Acclaimed Italian horror director Mario Bava, along with Dario Argento, is often credited with giving birth to the American slasher film. His 1971 giallo thriller, A Bay of Blood, alternately known as Twitch of the Death Nerve or Carnage, is frequently cited as directly influencing Friday the 13th. Boasting a total of 13 death scenes, A Bay of Blood divided critics at the time of its release with its explicit violence. With Friday the 13th just a day away, it’s a good time to take a look back at one of the films that set the blueprint for an American horror classic.
Wealthy Countess Frederica is murdered in her bayside mansion by her scheming husband, Filippo. Moments after forging a suicide note, Filippo himself is stabbed to death by unseen assailant. Their deaths set in motion a complex series of murders and schemes among family and friends to inherit the Countess’ estate. Matters are further complicated when four teenagers sneak onto the estate’s abandoned beach house to party.
The Style Over Substance of the Italian Giallo Film
The term ‘giallo’ is Italian for ‘yellow’ and refers to the cheap, pulp crime-thriller novels with yellow front covers. Briefly, the Italian Giallo film mixes elements of crime mystery novels with psychological thrillers and more overt horror themes. Among their characteristics, Giallo Films often employ extravagant colourful set designs with elaborately staged and extremely graphic death scenes. Narrative structure often takes a backseat to hyper-stylized violence with storylines feeling very convoluted.
A Bay of Blood is a classic example of the giallo style. The film’s storyline is packed with characters and nearly as many twists that will inevitably leave many viewers confused. As characters pop up, often with little background or introduction, it becomes increasingly difficult to follow who is doing what. The inclusion of the four teens trespassing on the Countess’ estate perfectly illustrates the often non-sensical plot structure of Giallo Films. They serve no purpose to the story other than to increase the film’s body count.
As Style Much Style as Blood
Style may take precedence over substance in A Bay of Blood but Bava is a master of style. It’s not hard to see why this film is cited as directly influencing Friday the 13th. In addition to mimicking Bava’s general approach to staging and framing his violence, the first Friday the 13th films lift two death scenes from A Bay of Blood almost frame for frame. In one of these scenes, two characters are impaled with a spear while having sex. In Friday the 13th Part II, the same scene was heavily edited by the Motional Picture Association of America (MPAA). Bava’s version is untouched and the effects are gruesome and shocking, even after over 40 years.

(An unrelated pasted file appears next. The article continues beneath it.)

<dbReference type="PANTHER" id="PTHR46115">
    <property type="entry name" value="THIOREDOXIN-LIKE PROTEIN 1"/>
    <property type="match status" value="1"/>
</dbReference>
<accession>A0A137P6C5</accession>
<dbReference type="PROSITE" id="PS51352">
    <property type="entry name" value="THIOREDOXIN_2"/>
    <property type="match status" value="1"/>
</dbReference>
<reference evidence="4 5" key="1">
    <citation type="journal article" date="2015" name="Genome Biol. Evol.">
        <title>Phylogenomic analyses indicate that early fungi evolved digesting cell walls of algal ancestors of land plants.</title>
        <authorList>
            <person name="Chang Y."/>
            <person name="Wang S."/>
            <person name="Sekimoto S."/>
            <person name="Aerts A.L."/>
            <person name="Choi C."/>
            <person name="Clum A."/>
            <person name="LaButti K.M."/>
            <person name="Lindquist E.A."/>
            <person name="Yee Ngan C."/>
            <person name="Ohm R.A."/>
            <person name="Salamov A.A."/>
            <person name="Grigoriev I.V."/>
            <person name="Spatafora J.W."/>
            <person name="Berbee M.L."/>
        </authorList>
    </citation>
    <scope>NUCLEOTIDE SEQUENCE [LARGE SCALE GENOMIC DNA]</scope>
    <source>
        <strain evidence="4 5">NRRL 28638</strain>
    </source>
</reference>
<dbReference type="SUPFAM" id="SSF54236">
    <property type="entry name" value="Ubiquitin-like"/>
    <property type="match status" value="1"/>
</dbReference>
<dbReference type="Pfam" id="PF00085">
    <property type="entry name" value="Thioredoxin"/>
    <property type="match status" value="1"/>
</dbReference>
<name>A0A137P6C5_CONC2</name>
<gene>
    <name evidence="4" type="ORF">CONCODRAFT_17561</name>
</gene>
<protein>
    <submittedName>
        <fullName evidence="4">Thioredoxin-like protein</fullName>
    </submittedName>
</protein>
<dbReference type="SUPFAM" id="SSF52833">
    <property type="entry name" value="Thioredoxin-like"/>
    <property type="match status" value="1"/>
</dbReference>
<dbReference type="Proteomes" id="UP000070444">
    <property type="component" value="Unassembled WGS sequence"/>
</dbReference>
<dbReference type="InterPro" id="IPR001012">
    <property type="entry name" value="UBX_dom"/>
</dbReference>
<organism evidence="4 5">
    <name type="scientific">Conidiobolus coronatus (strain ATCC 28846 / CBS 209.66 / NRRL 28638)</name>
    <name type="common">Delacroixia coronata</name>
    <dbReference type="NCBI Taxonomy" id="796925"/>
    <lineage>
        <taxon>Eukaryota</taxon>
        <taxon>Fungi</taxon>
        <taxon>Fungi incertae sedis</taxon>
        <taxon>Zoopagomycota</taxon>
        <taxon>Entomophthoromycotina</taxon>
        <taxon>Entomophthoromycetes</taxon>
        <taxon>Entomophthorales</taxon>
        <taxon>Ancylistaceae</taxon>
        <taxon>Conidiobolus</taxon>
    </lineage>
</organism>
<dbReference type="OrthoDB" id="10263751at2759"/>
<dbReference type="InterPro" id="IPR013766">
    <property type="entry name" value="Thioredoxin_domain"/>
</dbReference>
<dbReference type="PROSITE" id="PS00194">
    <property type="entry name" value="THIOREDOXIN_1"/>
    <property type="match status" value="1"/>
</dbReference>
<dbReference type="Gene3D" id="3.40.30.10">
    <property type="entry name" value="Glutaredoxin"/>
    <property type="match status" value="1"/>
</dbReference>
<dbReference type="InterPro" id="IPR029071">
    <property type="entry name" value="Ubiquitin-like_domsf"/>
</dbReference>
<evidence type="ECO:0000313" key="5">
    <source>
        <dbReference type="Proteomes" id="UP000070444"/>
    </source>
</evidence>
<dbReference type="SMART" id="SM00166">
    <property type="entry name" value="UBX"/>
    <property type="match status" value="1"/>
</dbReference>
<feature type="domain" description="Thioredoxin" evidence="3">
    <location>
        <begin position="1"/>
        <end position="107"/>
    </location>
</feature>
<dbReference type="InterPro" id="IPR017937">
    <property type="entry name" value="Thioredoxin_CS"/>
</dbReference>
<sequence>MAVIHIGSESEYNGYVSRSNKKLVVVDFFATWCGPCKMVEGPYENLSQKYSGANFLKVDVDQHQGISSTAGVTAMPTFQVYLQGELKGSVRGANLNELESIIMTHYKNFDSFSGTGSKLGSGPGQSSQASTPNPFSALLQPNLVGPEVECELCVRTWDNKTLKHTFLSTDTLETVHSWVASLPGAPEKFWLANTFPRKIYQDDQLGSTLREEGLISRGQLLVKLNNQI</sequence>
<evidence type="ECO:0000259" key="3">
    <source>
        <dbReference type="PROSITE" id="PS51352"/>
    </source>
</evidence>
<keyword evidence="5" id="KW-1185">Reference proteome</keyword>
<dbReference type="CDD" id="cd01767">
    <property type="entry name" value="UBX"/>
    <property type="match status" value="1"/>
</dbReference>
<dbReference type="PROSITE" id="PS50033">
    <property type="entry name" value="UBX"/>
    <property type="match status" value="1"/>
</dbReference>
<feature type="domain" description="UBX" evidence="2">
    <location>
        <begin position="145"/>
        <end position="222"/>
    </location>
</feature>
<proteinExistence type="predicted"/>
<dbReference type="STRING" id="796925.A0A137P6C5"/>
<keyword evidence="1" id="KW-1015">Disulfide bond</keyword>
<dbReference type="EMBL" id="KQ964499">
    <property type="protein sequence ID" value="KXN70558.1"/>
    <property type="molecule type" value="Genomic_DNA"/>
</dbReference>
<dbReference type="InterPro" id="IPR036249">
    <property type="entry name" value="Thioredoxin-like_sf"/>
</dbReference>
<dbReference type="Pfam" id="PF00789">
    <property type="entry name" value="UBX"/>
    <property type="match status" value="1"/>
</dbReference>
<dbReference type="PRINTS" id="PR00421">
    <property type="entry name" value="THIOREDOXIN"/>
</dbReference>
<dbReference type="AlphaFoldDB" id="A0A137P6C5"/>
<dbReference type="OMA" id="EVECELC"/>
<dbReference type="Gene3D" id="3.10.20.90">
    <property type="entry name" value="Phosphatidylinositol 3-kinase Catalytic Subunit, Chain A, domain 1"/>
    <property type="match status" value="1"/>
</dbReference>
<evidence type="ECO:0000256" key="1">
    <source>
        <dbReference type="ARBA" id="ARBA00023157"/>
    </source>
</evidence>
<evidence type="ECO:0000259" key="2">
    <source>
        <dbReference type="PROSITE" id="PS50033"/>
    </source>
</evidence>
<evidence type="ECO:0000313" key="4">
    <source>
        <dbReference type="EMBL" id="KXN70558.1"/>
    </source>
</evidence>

Style may take precedence over substance in A Bay of Blood but Bava is a master of style.
Each decapitation, stabbing, and throat-slicing murder is filmed with gloriously bright red blood and an unflinching camera. Bava stages his murders for maximum shock and, unlike many American horror films, editing techniques aren’t used to divert attention away from the carnage. Like Dario Argento and his giallo counterpart, Bava frames his murders to emphasize the destruction of the body.
Its Lasting Influence Elevate The Film Over Its Incoherent Plot
A Bay of Blood is not necessarily the best example of the Italian Giallo film. It never reaches the heights of Suspiria, Deep Red, or Blood and Black Lace. The plot is more convoluted than most Giallo Films and the dubbing is poor though not distracting. With its rotating roster of killers and schemers, A Bay of Blood often functions more like a murder and special effects highlight reel than a cohesive film. Nonetheless, Bava’s flair and style are undeniable and the film’s fingerprints are clearly all over Friday the 13th. The lasting influence of A Bay of Blood serve to elevate the film over its admittedly incoherent plot.
THE PROFESSOR’S FINAL GRADE: B+